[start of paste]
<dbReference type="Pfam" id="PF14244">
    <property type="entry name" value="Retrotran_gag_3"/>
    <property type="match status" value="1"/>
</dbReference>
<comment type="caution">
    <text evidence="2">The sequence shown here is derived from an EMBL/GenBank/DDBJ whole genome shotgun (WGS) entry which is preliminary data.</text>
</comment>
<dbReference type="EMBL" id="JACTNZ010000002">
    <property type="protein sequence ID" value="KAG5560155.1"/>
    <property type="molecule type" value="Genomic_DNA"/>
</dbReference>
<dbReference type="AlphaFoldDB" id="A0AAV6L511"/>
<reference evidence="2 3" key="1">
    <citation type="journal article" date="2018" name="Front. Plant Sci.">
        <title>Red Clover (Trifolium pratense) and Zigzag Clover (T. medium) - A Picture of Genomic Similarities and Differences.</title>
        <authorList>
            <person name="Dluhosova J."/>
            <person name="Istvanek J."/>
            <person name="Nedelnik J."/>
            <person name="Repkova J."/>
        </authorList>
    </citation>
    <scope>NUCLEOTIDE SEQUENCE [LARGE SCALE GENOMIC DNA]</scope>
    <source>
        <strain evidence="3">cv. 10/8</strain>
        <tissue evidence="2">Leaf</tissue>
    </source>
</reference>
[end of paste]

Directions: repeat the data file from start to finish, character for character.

<dbReference type="Pfam" id="PF14244">
    <property type="entry name" value="Retrotran_gag_3"/>
    <property type="match status" value="1"/>
</dbReference>
<comment type="caution">
    <text evidence="2">The sequence shown here is derived from an EMBL/GenBank/DDBJ whole genome shotgun (WGS) entry which is preliminary data.</text>
</comment>
<dbReference type="EMBL" id="JACTNZ010000002">
    <property type="protein sequence ID" value="KAG5560155.1"/>
    <property type="molecule type" value="Genomic_DNA"/>
</dbReference>
<dbReference type="AlphaFoldDB" id="A0AAV6L511"/>
<reference evidence="2 3" key="1">
    <citation type="journal article" date="2018" name="Front. Plant Sci.">
        <title>Red Clover (Trifolium pratense) and Zigzag Clover (T. medium) - A Picture of Genomic Similarities and Differences.</title>
        <authorList>
            <person name="Dluhosova J."/>
            <person name="Istvanek J."/>
            <person name="Nedelnik J."/>
            <person name="Repkova J."/>
        </authorList>
    </citation>
    <scope>NUCLEOTIDE SEQUENCE [LARGE SCALE GENOMIC DNA]</scope>
    <source>
        <strain evidence="3">cv. 10/8</strain>
        <tissue evidence="2">Leaf</tissue>
    </source>
</reference>